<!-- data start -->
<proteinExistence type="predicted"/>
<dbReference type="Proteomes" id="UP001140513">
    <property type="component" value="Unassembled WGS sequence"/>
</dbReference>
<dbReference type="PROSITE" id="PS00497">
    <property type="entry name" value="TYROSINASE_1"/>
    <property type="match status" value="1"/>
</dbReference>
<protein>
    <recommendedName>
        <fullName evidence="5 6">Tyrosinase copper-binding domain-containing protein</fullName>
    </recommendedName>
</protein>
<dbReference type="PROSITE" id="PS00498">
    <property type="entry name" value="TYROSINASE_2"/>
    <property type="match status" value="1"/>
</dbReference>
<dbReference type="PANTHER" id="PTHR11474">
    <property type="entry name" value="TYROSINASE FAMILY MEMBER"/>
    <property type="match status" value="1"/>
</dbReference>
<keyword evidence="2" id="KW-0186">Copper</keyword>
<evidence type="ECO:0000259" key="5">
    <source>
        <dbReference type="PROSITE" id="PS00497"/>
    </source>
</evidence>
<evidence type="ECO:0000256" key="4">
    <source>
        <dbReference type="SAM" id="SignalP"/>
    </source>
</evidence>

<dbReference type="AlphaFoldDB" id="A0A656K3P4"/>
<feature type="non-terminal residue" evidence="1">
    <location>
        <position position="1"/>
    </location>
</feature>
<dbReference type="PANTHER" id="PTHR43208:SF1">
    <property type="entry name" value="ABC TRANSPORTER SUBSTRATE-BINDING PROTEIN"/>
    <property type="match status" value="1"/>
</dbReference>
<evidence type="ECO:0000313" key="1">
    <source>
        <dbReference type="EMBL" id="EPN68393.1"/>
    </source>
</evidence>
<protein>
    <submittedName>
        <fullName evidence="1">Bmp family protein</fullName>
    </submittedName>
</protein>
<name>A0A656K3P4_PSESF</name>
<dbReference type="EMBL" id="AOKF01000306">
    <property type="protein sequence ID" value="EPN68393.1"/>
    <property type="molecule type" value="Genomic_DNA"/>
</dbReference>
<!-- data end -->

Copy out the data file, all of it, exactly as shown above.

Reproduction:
<proteinExistence type="predicted"/>
<dbReference type="Proteomes" id="UP001140513">
    <property type="component" value="Unassembled WGS sequence"/>
</dbReference>
<dbReference type="PROSITE" id="PS00497">
    <property type="entry name" value="TYROSINASE_1"/>
    <property type="match status" value="1"/>
</dbReference>
<protein>
    <recommendedName>
        <fullName evidence="5 6">Tyrosinase copper-binding domain-containing protein</fullName>
    </recommendedName>
</protein>
<dbReference type="PROSITE" id="PS00498">
    <property type="entry name" value="TYROSINASE_2"/>
    <property type="match status" value="1"/>
</dbReference>
<dbReference type="PANTHER" id="PTHR11474">
    <property type="entry name" value="TYROSINASE FAMILY MEMBER"/>
    <property type="match status" value="1"/>
</dbReference>
<keyword evidence="2" id="KW-0186">Copper</keyword>
<evidence type="ECO:0000259" key="5">
    <source>
        <dbReference type="PROSITE" id="PS00497"/>
    </source>
</evidence>
<evidence type="ECO:0000256" key="4">
    <source>
        <dbReference type="SAM" id="SignalP"/>
    </source>
</evidence>

<dbReference type="AlphaFoldDB" id="A0A656K3P4"/>
<feature type="non-terminal residue" evidence="1">
    <location>
        <position position="1"/>
    </location>
</feature>
<dbReference type="PANTHER" id="PTHR43208:SF1">
    <property type="entry name" value="ABC TRANSPORTER SUBSTRATE-BINDING PROTEIN"/>
    <property type="match status" value="1"/>
</dbReference>
<evidence type="ECO:0000313" key="1">
    <source>
        <dbReference type="EMBL" id="EPN68393.1"/>
    </source>
</evidence>
<protein>
    <submittedName>
        <fullName evidence="1">Bmp family protein</fullName>
    </submittedName>
</protein>
<name>A0A656K3P4_PSESF</name>
<dbReference type="EMBL" id="AOKF01000306">
    <property type="protein sequence ID" value="EPN68393.1"/>
    <property type="molecule type" value="Genomic_DNA"/>
</dbReference>